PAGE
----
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Polisci110G Week 1 notes

by: Erica Evans

Polisci110G Week 1 notes Polisci110G

Erica Evans
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Notes from 1/07/2016
Governing the Global Economy
Kenneth Scheve
Class Notes




Popular in Governing the Global Economy

Popular in Political Science

This 4 page Class Notes was uploaded by Erica Evans on Friday January 8, 2016. The Class Notes belongs to Polisci110G at Stanford University taught by Kenneth Scheve in Fall 2016. Since its upload, it has received 33 views. For similar materials see Governing the Global Economy in Political Science at Stanford University.


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Date Created: 01/08/16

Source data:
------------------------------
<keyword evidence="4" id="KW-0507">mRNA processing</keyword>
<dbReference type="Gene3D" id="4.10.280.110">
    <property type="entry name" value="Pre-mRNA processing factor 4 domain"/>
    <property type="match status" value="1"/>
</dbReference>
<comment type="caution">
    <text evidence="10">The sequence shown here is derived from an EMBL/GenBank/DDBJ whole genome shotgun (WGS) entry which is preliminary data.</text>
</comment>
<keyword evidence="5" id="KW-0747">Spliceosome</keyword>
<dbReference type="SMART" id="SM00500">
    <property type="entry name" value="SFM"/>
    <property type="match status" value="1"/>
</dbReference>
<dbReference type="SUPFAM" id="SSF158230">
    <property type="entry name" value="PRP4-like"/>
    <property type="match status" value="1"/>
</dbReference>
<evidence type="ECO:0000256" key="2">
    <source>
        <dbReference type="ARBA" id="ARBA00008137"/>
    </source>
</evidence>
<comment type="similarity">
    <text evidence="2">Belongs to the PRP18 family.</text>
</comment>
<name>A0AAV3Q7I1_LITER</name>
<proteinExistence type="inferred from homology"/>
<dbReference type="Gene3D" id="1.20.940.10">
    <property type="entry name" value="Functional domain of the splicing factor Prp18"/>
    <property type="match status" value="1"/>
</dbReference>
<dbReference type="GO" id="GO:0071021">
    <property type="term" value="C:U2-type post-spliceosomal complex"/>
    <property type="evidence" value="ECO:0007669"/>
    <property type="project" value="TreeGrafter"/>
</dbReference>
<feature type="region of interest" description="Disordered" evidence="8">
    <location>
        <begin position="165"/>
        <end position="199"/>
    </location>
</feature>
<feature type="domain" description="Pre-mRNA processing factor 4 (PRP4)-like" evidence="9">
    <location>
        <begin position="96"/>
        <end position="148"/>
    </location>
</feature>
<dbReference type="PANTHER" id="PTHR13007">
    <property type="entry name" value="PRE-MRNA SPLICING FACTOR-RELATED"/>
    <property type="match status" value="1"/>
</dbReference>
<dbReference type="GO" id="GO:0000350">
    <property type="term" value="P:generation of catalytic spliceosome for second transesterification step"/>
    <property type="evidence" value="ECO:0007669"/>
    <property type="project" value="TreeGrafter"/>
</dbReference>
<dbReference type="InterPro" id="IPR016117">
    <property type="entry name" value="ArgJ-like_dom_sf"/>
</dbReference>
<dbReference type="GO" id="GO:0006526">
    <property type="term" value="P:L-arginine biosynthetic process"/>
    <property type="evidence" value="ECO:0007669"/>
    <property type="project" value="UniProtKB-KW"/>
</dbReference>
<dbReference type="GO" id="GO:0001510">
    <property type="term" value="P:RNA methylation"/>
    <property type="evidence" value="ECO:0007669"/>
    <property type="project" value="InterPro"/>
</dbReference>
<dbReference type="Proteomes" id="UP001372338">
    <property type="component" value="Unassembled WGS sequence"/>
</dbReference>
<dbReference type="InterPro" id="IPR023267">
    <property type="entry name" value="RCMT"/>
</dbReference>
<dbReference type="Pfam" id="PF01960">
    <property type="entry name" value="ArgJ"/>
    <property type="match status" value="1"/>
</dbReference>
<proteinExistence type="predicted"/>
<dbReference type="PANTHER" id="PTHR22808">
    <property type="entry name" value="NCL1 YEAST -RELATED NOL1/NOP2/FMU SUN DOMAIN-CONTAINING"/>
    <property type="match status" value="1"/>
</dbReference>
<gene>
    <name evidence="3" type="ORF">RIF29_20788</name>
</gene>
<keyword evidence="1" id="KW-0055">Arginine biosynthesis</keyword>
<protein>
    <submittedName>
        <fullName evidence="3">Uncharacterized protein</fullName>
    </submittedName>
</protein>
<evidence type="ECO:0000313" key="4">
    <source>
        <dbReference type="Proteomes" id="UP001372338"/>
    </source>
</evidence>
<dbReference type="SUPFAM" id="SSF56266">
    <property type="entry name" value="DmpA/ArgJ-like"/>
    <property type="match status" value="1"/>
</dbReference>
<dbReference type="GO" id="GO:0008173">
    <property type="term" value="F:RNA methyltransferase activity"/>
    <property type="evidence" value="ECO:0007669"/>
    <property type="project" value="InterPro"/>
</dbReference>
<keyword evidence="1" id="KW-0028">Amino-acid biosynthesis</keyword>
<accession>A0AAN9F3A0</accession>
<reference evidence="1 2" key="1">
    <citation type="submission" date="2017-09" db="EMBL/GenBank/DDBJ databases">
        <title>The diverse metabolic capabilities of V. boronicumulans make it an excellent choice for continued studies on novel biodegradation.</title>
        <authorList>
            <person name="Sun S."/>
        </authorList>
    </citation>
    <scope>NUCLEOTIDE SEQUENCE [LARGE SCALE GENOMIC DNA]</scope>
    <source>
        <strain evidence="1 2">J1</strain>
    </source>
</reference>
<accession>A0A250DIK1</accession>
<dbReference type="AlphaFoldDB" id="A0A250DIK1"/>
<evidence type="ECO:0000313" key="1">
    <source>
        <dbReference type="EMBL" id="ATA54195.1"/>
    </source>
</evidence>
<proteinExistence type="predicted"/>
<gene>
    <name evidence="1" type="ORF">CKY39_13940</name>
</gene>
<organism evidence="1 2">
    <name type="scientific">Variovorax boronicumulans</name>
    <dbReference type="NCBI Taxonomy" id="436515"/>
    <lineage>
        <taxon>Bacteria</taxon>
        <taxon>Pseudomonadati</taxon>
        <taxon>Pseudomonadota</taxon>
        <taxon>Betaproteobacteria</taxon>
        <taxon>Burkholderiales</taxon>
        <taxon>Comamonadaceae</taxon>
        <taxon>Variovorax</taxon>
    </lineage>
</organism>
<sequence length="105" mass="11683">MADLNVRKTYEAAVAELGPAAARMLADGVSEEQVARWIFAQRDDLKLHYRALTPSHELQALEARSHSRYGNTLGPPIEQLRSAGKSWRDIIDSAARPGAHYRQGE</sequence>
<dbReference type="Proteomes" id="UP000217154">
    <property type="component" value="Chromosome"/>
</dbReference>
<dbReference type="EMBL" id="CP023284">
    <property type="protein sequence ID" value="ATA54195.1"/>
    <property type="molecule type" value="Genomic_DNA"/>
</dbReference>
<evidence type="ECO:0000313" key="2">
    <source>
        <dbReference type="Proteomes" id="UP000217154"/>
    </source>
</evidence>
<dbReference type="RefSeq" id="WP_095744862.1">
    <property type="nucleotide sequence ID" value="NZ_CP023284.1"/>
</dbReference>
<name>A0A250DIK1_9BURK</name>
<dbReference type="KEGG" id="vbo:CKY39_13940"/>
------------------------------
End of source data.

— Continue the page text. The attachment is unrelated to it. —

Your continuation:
Polisci110G     Class  2     1/07/2015       Trading  States  in  the  World  Economy  II       Review:     Why  some  countries  trade  more?  Why  countries  regulate  more?     • Because  they  are  different  and  have  different  opportunity  costs/different   income  gains  from  specialization  and  trade.     • What  about  empirical  evidence?     • Static  gains  are  clear.  There  are  gains  when  a  country  liberalizes.  But  what   about  dynamic  gains?  Do  they  grow  more  over  time?  Well…  there  is  a   correlation  between  free  trade  and  economic  growth.  But  is  it  causal  or   spurious?  Our  class  said  causal  when  we  raised  our  hands.     • But  let’s  look  closer.  Like  social  scientists.  What  kind  of  selection  problems   might  we  have?     • South  Korea  vs.  North  Korea  example:  One  difference:  S.  Korea  is  open  to   trade  and  N.  Korea  is  not.  But  there  are  many  other  differences  too.  Property   rights,  market  vs.  planned  economy,  democracy  vs.  authoritarian  regime.     • Countries  that  adopt  free  trade  policies  are  likely  to  adopt  other  policies  as   well  that  make  them  richer.     • Richer  countries  also  build  infrastructure  that  makes  trade  and   transportation  easier.  This  shows  the  causal  relationship  going  the  opposite   direction.  More  rich  à  more  trade.     • Richer  countries  raise  taxes.  In  developing  countries  infrastructure  for   income  tax  is  hard,  so  they  rely  on  trade  taxes  more.       Existing  literature:     • Frankel  and  Romer  1999:  Distinguish  between  trade  that  is  a  function  of   government  policies,  vs.  trade  as  a  result  of  geography.  They  look  at  trade   caused  by  geography:  1%  increase  in  trade  is  associated  with  2%  increase  in   per  capita  income.     • Rodriguez  and  Rodrik  (2001)  Criticism:  geography  may  be  correlated  with   higher  incomes,  but  maybe  not  through  trade.  Climate  and  terrain  and  other   factors  may  affect  trade.  Another  point:  trade  that  is  geographically   determined  may  cause  growth,  but  policy-­‐spurred  trade  might  not  induce   growth.       If  evidence  shows  trade  is  so  good,  why  is  there  so  much  trade  protection?     (video  about  WTO  negotiations  protest  in  Seattle)     • 1999  battle  of  Seattle.    Protests  stopped  the  WTO  negotiations.       Reasons:     • Infant  industries  –  a  country  may  want  to  focus  on  improving  a  certain   product.  Ex:  Brazil  and  its  shoe  industry:  we  could  be  really  good  at  this,  but   we’re  not  right  now.  Problems:  once  you  have  a  trade  protection,  it’s  hard  to   get  rid  of.  Also,  it’s  hard  to  predict  if  the  industry  you  are  protecting  will  ever   take  off  and  be  successful.     • Winners  and  Losers  –  Trade  is  only  good  on  aggregate.  But  there  are  winners   and  losers  internally.  If  the  losers  are  good  at  mobilizing  and  have  political   power,  they  will  sway  policy  because  they  have  ever  incentive  to  do  so.  We   must  understand  who  are  the  losers?  And  who  will  win  in  the  political   process?  Why  don’t  they  just  compensate  the  losers  with  aggregate  gains?     • There  could  be  an  national  security  element     • Simple  models  are  wrong.  Perhaps  protectionism  is  beneficial  (theory)     • Balance:  Countries  don’t  want  trade  deficits.  The  way  to  get  a  trade  surplus  is   to  reduce  the  imports  –  we  can  do  this  by  protectionism   • Spillover  effects  –  having  a  strong  computer  industry  might  have  other   effects  that  are  beneficial.    So  we  should  protect  the  computer  industry.     • Optimal  Tariff  idea:  Only  applies  for  large  countries  –  effect  on  world  price   may  change  incentives     • Strategic  trade  policy:  protection  can  alter  terms  of  competition  to  favor   domestic  over  foreign  firms  and  shift  excess  returns  in  monopolistic  markets   from  foreign  to  domestic  firms     • Cultural  values:  people  worry  about  losing  their  domestic  culture.  Don’t  just   want  to  import  everything,  want  to  foster  lively  domestic  culture.       Winners  and  Losers:     • Let’s  look  at  the  economic  model  and  political  model:     • Who  are  the  actors?  What  are  their  resources?  How  the  economy  works?   How  the  political  process  works?     • Two  countries:  Home  and  Foreign.  Before  trade,  the  price  of  a  good  is  higher   at  home.  If  they  trade,  foreign  exports  will  come  into  home  country.     • Downward  sloping  import  demand.  Upward  sloping  export  supply.     • Intersection  equals  world  price     • When  we  add  a  specific  tariff  –  this  generates  a  wedge  between  what  the   foreign  supplier  gets  and  home  consumer  pays.  The  tariff  means  a  difference   between  a  price  in  the  foreign  country  and  price  in  the  home  market     • When  a  country  is  small,  it  will  not  affect  world  price  for  the  rest  of  the  world     • Consumer  Surplus:  difference  between  what  people  pay  and  with  they  would   be  willing  to  pay.  Area  below  demand  curve  and  above  the  price  line.     • Producer  Surplus:  difference  between  what  they  would  be  willing  to  sell  it   for  and  the  price.  (the  opposite  of  consumer  surplus  –  when  one  goes  up,  the   other  goes  down)     • How  does  a  tariff  affect  the  consumer  surplus,  the  producer  surplus  and  how   much  is  the  government  revenue?  These  are  the  three  factors  we  need  to   look  at!     • Winners  are  domestic  producers.  Losers  are  consumers,  and  the  government   gains  some  as  well.     • Most  trade  bills  have  people  that  benefit  and  others  that  are  harmed.       Majoritarian  Model  of  Trade  Policymaking   • We  assume  there  is  a  referendum  over  each  tariff  –  aka  a  vote  over  every   good  and  tariff.  Or,  a  referendum  over  free  trade  in  general.  Or,  think  about  it   as  an  election  where  this  is  the  main  issue.     • Assume:  individuals  have  a  most  preferred  tariff  rate,  or  an  ideal  point.   “single-­‐peaked”    Everyone  has  a  different  preference.     • Assume:  there  are  2  political  parties  and  they  only  care  about  the  tariff.  The   political  party  closest  to  the  most  ‘peaks’  will  win.  So  the  parties  will   eventually  get  closer  and  closer  until  they  converge.  There  is  a  hypothetical   equilibrium  policy  that  is  the  median  of  all  these  preferences.  Median  voters   determine  policy.     • The  public  is  influential  on  policy.     • Consumers  are  the  median  voters  –  they  are  more  of  them  and  they  are  the   losers  in  our  model.  So  they  will  dictate  the  policy.       Cooperation  Problems   • Lobbying  –  can  influence  the  process.     • People  getting  together  with  a  common  objective  –  this  is  a  cooperation   problem.  What  determines  which  groups  are  more  or  less  successful?     • Prisoner’s  dilemma:  2  people  who  face  the  same  problem,  trying  to  achieve   the  common  objective.  2  farmers  are  better  off  if  the  marshland  is  drained.   Farmer  A  or  B  would  produce  this  benefit  for  both  farmers  if  he  drains  the   marsh  on  his  own.  Value  of  drained  Marsh  is  2.  Work  on  their  own  is  3.  If  they   work  together,  cost  is  only  1.  But  ideal  would  be  0  effort  and  benefit  of  2.   Classic  box  model.  Nash  equilibrium:  both  choose  the  optimal  strategy  for   themselves,  so  neither  will  drain  the  marsh.   • Cooperation  is  possible  with  repeated  interactions,  if  they  learn  the  benefits   of  cooperation.  The  cumulative  benefits  outweigh  the  benefits  of  defecting  in   a  single  period.     • Back  to  lobbying:  Two  firms  that  want  the  same  trade  policy,  if  one  lobbies,   they  all  benefit.  No  one  wants  to  do  the  work.  Some  industries  will  be  able  to   solve  the  cooperation  problem  and  others  will  not.  Groups  most  likely  to   contribute  to  the  common  effort?       Collective  Action     • What  about  larger  groups?  More  than  just  2  firms.     • Multi-­‐person  prisoner’s  dilemma:  each  decides  to  contribute  to  the  greater   good  or  not.  The  benefit  is  bigger  than  the  cost.       • Question:  How  many  contributors  are  necessary  to  make  the  outcome   possible?  Do  we  need  3  lobbyers  or  10?  If  the  group  goal  is  obtained,   everyone  benefits.     • How  does  an  individual  firm  decide  to  contribute  or  not?  You  see  how  many   people  are  already  contributing.  Scenario  1)  Are  there  enough  if  I  contribute?   Even  if  I  contribute  we  will  still  not  get  it.  So  no.  Scenario  2)  There  are   already  enough  people  contributing.  There  is  no  need  for  me.  So  no.  Scenario   3)    The  only  case  I  will  contribute  is  when  we  need  exactly  one  more   contributor  to  win  –  so  my  vote  is  decisive.       • Equilibriums:  either  no  one  contributes  anything,  or  exactly  the  right  number   of  people  contribute.     • How  close  is  the  number  of  contributers  needed  to  the  number  of   contributers?  If  we  need  everyone,  then  everyone  is  decisive.  If  there  are  a  lot   of  members,  and  you  only  need  a  few,  no  one  will  volunteer.     • Relative  benefits  to  the  cost  –  another  factor.     • Mancur  Olson’s  Logic  of  Collective  Action  –  size  of  group  is  important.  In  a   large  group,  individuals  feel  less  responsibility  to  cooperate.  He  calls  these   large  groups  ‘latent’  Example:  the  unemployed  do  not  organize  very  often.   They  are  large  and  dispersed.  Large  group  anonymity  –  difficult  for  them  to   forge  a  group  identity.    Groups  may  enforce  some  kind  of  punishment  to   generate  incentive.  In  large  groups  it  is  hard  to  punish,  takes  more  effort  than   it  is  worth.     • Small  groups:  more  identity,  more  decisive,  easy  to  punish.  Small  groups   have  a  better  chance.     • Olson:  Asymmetry  within  groups  matters.  If  some  firms  in  an  industry  are   big,  and  some  are  small,  this  is  an  advantage.  There  is  a  focal  point.  The  large   member  has  such  an  incentive  to  provide  the  group  good,  and  have  the   power  to  do  it  themselves.  Their  benefit  is  disproportional.     • Olson:  By-­‐product.  Selective  incentives  to  members  that  contribute  may   induce  contributions.       Applications  to  Trade  Policy   • Combine  economic  model  and  lobbying  model     • It  is  much  easier  for  producers  to  mobilize  and  lobby  for  their  interests  than   for  consumers  to  do  so.  That’s  why  there  is  trade  protection.     • Across  different  industries,  furniture  makers  in  the  US  and  car  makers  in  the   United  States.  –  Car  makers  are  going  to  be  better  at  lobbying  because  there   are  fewer  of  them  and  they  are  bigger.     • More  complex  example:  Steel  production.  Car-­‐makers  are  the  consumers,  so   there  will  be  two  sides  to  the  lobbying.